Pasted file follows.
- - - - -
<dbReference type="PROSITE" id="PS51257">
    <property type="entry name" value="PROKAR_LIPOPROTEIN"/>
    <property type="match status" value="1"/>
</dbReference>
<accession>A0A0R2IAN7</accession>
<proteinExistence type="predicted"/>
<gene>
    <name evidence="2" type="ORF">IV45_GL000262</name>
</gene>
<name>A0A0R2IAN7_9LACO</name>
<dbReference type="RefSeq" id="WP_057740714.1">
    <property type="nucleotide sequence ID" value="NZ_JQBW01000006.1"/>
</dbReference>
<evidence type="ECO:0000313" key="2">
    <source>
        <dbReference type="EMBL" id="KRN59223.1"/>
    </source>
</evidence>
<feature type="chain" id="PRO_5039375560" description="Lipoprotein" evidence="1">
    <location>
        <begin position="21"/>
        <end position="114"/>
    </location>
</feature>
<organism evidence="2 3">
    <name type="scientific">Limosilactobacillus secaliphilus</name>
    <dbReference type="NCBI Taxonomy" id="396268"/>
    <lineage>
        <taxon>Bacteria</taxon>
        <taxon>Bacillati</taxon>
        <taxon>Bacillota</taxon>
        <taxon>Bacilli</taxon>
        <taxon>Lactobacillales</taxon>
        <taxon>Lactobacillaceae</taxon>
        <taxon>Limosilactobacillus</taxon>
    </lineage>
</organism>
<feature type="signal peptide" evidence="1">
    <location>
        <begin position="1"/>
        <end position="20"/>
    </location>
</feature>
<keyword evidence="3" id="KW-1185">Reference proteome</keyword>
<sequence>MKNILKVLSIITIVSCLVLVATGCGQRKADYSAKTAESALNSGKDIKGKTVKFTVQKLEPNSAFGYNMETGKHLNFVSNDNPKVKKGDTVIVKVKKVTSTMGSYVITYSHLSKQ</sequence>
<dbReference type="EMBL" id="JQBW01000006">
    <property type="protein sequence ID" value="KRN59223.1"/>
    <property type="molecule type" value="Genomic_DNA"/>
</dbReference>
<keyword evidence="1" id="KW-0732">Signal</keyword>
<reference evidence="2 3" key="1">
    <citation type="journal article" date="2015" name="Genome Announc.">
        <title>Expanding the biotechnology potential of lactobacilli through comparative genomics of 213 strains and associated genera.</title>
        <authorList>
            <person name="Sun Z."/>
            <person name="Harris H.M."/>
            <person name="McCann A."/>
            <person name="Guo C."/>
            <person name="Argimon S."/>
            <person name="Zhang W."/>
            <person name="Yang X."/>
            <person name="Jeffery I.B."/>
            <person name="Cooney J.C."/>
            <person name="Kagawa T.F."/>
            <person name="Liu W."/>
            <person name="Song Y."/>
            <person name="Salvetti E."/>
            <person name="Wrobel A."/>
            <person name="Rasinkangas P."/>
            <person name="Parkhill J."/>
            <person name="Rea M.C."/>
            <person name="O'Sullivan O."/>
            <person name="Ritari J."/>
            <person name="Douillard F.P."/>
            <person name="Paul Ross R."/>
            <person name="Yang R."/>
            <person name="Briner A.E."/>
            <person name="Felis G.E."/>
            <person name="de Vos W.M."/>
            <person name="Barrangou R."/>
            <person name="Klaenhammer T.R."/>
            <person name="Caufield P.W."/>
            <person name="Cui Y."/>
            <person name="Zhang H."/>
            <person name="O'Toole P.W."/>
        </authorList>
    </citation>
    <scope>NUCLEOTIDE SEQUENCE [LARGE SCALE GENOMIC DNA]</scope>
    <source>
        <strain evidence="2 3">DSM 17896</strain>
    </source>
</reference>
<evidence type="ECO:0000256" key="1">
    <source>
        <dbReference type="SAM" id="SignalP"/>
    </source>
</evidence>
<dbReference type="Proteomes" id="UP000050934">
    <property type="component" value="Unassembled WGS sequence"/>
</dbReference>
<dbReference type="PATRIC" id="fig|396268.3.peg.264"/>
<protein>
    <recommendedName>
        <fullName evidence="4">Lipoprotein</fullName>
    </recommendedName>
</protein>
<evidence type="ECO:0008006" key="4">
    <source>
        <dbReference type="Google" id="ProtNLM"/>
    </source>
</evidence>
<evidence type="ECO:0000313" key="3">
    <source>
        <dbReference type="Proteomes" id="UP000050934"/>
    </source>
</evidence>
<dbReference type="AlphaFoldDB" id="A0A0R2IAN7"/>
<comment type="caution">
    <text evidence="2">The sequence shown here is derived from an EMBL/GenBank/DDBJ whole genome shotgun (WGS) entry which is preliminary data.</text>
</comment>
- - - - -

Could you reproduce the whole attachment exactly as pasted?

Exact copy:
<dbReference type="PROSITE" id="PS51257">
    <property type="entry name" value="PROKAR_LIPOPROTEIN"/>
    <property type="match status" value="1"/>
</dbReference>
<accession>A0A0R2IAN7</accession>
<proteinExistence type="predicted"/>
<gene>
    <name evidence="2" type="ORF">IV45_GL000262</name>
</gene>
<name>A0A0R2IAN7_9LACO</name>
<dbReference type="RefSeq" id="WP_057740714.1">
    <property type="nucleotide sequence ID" value="NZ_JQBW01000006.1"/>
</dbReference>
<evidence type="ECO:0000313" key="2">
    <source>
        <dbReference type="EMBL" id="KRN59223.1"/>
    </source>
</evidence>
<feature type="chain" id="PRO_5039375560" description="Lipoprotein" evidence="1">
    <location>
        <begin position="21"/>
        <end position="114"/>
    </location>
</feature>
<organism evidence="2 3">
    <name type="scientific">Limosilactobacillus secaliphilus</name>
    <dbReference type="NCBI Taxonomy" id="396268"/>
    <lineage>
        <taxon>Bacteria</taxon>
        <taxon>Bacillati</taxon>
        <taxon>Bacillota</taxon>
        <taxon>Bacilli</taxon>
        <taxon>Lactobacillales</taxon>
        <taxon>Lactobacillaceae</taxon>
        <taxon>Limosilactobacillus</taxon>
    </lineage>
</organism>
<feature type="signal peptide" evidence="1">
    <location>
        <begin position="1"/>
        <end position="20"/>
    </location>
</feature>
<keyword evidence="3" id="KW-1185">Reference proteome</keyword>
<sequence>MKNILKVLSIITIVSCLVLVATGCGQRKADYSAKTAESALNSGKDIKGKTVKFTVQKLEPNSAFGYNMETGKHLNFVSNDNPKVKKGDTVIVKVKKVTSTMGSYVITYSHLSKQ</sequence>
<dbReference type="EMBL" id="JQBW01000006">
    <property type="protein sequence ID" value="KRN59223.1"/>
    <property type="molecule type" value="Genomic_DNA"/>
</dbReference>
<keyword evidence="1" id="KW-0732">Signal</keyword>
<reference evidence="2 3" key="1">
    <citation type="journal article" date="2015" name="Genome Announc.">
        <title>Expanding the biotechnology potential of lactobacilli through comparative genomics of 213 strains and associated genera.</title>
        <authorList>
            <person name="Sun Z."/>
            <person name="Harris H.M."/>
            <person name="McCann A."/>
            <person name="Guo C."/>
            <person name="Argimon S."/>
            <person name="Zhang W."/>
            <person name="Yang X."/>
            <person name="Jeffery I.B."/>
            <person name="Cooney J.C."/>
            <person name="Kagawa T.F."/>
            <person name="Liu W."/>
            <person name="Song Y."/>
            <person name="Salvetti E."/>
            <person name="Wrobel A."/>
            <person name="Rasinkangas P."/>
            <person name="Parkhill J."/>
            <person name="Rea M.C."/>
            <person name="O'Sullivan O."/>
            <person name="Ritari J."/>
            <person name="Douillard F.P."/>
            <person name="Paul Ross R."/>
            <person name="Yang R."/>
            <person name="Briner A.E."/>
            <person name="Felis G.E."/>
            <person name="de Vos W.M."/>
            <person name="Barrangou R."/>
            <person name="Klaenhammer T.R."/>
            <person name="Caufield P.W."/>
            <person name="Cui Y."/>
            <person name="Zhang H."/>
            <person name="O'Toole P.W."/>
        </authorList>
    </citation>
    <scope>NUCLEOTIDE SEQUENCE [LARGE SCALE GENOMIC DNA]</scope>
    <source>
        <strain evidence="2 3">DSM 17896</strain>
    </source>
</reference>
<evidence type="ECO:0000256" key="1">
    <source>
        <dbReference type="SAM" id="SignalP"/>
    </source>
</evidence>
<dbReference type="Proteomes" id="UP000050934">
    <property type="component" value="Unassembled WGS sequence"/>
</dbReference>
<dbReference type="PATRIC" id="fig|396268.3.peg.264"/>
<protein>
    <recommendedName>
        <fullName evidence="4">Lipoprotein</fullName>
    </recommendedName>
</protein>
<evidence type="ECO:0008006" key="4">
    <source>
        <dbReference type="Google" id="ProtNLM"/>
    </source>
</evidence>
<evidence type="ECO:0000313" key="3">
    <source>
        <dbReference type="Proteomes" id="UP000050934"/>
    </source>
</evidence>
<dbReference type="AlphaFoldDB" id="A0A0R2IAN7"/>
<comment type="caution">
    <text evidence="2">The sequence shown here is derived from an EMBL/GenBank/DDBJ whole genome shotgun (WGS) entry which is preliminary data.</text>
</comment>